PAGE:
Nitric Oxide Gas Detectors (NO Detectors)


Nitric oxide (NO) is a nonflammable, extremely toxic, oxidizing gas with a sweet, sharp odor. Nitric oxide may be released by the action of nitric acid on metals, such as in metal etching and pickling, and is a by-product of combustion of substances in fossil fuel plants. It can be produced by the oxidation of nitrogenous materials, used as an intermediate in the synthesis of nitric acid, as a decomposition agent in certain gaseous products, and in semiconductor manufacturing. Nitric oxide is converted spontaneously in air to nitrogen dioxide; therefore some NO2 is likely to be present when nitric oxide is detected in the air. With the ability to accurately detect up to 6 gases, Industrial Scientific’s MX6 iBrid® portable multi-gas detector is the ideal instrument for nitric oxide and nitrogen dioxide gas detection.

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Related Gas Detectors - Nitric Oxide

Nitric Oxide - NO



Not explosive, but will accelerate burning



Extremely toxic


Mononitrogen monoxide, Nitrogen monoxide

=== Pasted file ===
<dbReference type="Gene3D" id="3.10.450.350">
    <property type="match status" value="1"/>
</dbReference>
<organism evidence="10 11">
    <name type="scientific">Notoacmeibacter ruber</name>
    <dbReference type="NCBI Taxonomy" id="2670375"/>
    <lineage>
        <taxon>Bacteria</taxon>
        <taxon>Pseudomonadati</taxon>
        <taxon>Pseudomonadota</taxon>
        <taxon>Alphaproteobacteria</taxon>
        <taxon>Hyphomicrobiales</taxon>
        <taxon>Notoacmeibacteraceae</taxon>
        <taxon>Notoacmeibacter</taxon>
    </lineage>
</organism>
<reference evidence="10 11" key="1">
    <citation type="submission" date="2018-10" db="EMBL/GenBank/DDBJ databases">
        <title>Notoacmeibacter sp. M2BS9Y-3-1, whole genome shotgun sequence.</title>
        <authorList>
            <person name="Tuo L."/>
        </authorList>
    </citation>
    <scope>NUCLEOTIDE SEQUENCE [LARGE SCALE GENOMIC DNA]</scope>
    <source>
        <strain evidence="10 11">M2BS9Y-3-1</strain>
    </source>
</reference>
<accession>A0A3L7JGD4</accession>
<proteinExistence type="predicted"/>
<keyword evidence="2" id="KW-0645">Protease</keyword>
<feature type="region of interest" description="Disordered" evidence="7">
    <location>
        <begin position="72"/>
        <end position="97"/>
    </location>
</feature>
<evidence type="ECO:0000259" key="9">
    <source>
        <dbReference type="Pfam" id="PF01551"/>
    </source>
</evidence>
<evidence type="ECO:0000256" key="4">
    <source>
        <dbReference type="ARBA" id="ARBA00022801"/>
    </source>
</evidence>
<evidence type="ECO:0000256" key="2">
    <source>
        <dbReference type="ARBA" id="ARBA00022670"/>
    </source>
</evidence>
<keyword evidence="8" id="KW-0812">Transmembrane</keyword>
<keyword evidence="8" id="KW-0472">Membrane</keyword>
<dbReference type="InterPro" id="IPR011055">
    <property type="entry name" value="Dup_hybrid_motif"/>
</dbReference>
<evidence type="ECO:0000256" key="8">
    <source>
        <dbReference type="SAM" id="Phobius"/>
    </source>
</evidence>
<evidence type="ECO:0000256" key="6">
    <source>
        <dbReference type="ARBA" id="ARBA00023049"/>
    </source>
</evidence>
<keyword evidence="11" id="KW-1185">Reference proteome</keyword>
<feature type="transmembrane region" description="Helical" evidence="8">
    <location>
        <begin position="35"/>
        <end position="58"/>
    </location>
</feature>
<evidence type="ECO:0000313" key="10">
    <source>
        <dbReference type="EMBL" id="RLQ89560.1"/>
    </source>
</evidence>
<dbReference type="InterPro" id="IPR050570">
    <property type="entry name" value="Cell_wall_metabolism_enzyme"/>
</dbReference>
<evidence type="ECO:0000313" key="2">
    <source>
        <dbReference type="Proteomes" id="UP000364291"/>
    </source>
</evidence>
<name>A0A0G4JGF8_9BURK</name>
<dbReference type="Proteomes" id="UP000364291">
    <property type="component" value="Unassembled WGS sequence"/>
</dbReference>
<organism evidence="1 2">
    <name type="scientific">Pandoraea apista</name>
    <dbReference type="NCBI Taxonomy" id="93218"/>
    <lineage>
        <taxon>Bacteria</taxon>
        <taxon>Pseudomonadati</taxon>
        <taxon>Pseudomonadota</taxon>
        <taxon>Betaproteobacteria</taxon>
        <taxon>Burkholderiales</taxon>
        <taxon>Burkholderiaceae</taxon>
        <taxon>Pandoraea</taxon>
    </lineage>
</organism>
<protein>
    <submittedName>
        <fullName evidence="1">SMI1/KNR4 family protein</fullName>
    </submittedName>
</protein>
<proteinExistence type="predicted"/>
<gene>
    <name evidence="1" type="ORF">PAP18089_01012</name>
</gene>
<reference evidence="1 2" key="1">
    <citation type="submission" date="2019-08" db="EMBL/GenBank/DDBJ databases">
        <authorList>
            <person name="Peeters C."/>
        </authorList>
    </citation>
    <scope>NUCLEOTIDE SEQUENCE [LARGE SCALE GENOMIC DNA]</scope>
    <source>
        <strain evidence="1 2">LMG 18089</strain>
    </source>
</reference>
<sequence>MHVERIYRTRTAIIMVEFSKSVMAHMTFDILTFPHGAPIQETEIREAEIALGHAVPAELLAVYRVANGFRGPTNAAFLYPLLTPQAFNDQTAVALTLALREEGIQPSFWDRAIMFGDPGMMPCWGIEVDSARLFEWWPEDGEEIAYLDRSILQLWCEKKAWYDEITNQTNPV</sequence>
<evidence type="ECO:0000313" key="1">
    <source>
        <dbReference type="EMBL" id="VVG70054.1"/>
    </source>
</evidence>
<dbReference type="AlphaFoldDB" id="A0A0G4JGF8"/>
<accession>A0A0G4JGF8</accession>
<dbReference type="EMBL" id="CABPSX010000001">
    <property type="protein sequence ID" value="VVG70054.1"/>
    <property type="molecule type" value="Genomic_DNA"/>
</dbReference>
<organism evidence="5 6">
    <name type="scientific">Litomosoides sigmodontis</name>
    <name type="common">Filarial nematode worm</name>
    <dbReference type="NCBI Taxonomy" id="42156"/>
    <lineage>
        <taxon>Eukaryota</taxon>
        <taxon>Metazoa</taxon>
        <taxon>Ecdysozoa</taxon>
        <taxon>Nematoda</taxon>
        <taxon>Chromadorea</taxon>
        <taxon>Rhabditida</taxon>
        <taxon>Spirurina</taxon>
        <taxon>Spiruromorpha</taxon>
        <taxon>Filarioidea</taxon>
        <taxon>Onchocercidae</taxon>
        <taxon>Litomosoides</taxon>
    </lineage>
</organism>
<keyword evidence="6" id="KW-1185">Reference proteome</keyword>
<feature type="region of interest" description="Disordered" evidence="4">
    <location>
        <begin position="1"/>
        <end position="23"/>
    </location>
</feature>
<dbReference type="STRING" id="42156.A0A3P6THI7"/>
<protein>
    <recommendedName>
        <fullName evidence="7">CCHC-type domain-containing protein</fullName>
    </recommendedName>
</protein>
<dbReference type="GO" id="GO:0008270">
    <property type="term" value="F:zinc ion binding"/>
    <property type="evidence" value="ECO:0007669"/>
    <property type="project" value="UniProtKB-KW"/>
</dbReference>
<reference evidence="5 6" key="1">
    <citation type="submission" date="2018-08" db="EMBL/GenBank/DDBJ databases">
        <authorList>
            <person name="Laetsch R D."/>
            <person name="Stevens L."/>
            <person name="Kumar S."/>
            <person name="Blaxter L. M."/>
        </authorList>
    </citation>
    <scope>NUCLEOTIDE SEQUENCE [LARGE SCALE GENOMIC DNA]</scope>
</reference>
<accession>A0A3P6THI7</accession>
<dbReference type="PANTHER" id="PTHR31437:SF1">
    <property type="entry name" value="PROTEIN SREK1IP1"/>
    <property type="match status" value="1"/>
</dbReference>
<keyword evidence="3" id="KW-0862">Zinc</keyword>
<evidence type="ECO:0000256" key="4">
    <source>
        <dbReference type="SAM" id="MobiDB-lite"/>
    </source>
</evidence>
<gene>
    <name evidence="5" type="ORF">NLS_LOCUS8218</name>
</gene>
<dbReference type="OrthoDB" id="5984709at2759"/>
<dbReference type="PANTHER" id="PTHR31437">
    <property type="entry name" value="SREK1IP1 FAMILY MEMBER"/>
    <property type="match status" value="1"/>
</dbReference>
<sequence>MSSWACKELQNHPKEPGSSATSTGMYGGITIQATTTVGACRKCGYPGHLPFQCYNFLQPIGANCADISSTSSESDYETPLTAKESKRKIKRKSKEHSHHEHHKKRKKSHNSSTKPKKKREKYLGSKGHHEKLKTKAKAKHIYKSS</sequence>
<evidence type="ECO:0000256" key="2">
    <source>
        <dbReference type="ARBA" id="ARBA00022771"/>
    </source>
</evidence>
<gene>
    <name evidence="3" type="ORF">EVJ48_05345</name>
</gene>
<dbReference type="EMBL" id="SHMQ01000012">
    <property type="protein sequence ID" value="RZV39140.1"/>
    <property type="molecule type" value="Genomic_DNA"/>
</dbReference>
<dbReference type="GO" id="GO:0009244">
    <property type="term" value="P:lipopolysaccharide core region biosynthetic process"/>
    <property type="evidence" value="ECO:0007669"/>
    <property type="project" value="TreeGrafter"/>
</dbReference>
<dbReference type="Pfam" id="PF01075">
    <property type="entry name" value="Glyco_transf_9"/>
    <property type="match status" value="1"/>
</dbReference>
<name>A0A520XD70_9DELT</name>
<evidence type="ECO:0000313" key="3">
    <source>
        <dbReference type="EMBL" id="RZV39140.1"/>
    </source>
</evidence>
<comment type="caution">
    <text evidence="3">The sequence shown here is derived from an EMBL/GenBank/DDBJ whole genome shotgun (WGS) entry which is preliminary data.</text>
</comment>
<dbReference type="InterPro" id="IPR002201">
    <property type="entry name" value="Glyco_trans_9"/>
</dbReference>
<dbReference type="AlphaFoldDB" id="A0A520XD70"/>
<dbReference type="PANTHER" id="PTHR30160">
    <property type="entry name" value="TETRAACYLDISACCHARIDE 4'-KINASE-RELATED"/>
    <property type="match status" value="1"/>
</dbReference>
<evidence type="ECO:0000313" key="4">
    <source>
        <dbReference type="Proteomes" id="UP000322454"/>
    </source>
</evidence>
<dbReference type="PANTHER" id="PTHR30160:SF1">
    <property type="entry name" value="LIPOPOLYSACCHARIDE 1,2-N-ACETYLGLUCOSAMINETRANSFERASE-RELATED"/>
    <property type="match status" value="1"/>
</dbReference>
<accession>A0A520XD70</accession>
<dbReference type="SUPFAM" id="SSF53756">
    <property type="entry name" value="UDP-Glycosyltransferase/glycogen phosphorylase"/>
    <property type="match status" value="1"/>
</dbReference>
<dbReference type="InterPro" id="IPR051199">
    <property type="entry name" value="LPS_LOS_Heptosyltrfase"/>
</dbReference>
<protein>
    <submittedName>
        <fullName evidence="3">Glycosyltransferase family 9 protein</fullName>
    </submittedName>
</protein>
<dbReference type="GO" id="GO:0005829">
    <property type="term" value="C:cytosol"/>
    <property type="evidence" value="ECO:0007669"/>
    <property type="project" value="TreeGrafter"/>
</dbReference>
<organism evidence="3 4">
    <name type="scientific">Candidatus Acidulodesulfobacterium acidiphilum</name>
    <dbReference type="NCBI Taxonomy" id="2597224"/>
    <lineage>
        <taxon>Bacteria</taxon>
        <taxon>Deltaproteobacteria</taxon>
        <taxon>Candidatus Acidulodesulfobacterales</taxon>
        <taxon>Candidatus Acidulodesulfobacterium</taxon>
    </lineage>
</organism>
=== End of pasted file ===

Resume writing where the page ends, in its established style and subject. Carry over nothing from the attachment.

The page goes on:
Exposure limits:


PEL\TWA: 25 ppm






IDLH: 100 ppm / 30 min.


Metal etching, blasting, welding, diesel combustion

Nitric oxide (NO) is colorless, poisonous gas. NO fumes may be encountered whenever nitric acid comes in contact with organic material such as wood, sawdust, or refuse. It can also result from heating nitric acid and when organic nitro compounds are burned, for example, dynamite. The action of nitric acid upon metals, as in metal etching and pickling, also liberates this dangerous compound. In high-temperature welding (oxyacetylene or electric torch), the nitrogen and oxygen in the air combine to form oxides of nitrogen.

Nitric oxide is somewhat soluble in water and when inhaled will react to form nitric acid. This causes slight irritation to mucous membranes of the upper respiratory tract. Continued exposure to high concentrations of nitric oxide can cause pulmonary edema and death.


Effects of Various NO Levels

Nitric Oxide Level in PPM

Resulting Conditions on Humans


Minor irritation of the eyes and respiratory tract.


Low water solubility, therefore, only slight irritation of the mucous membranes is noted even though
the TWA has been exceeded.


Irritation is more intense, coughing and burning of the throat is evident. Symptoms will clear if the victim
is removed relatively quickly to a clean air environment.


May be fatal even after short exposures.

NOTE: Continued exposure to low concentrations of fumes, insufficient to cause pulmonary edema, are said to result in chronic irritation of the respiratory tract, headache, cough, loss of appetite, dyspepsia, corrosion of the teeth and gradual loss of strength.

Source: Dangerous Properties of Industrial Materials (Sixth Edition) by N. Irving Sax


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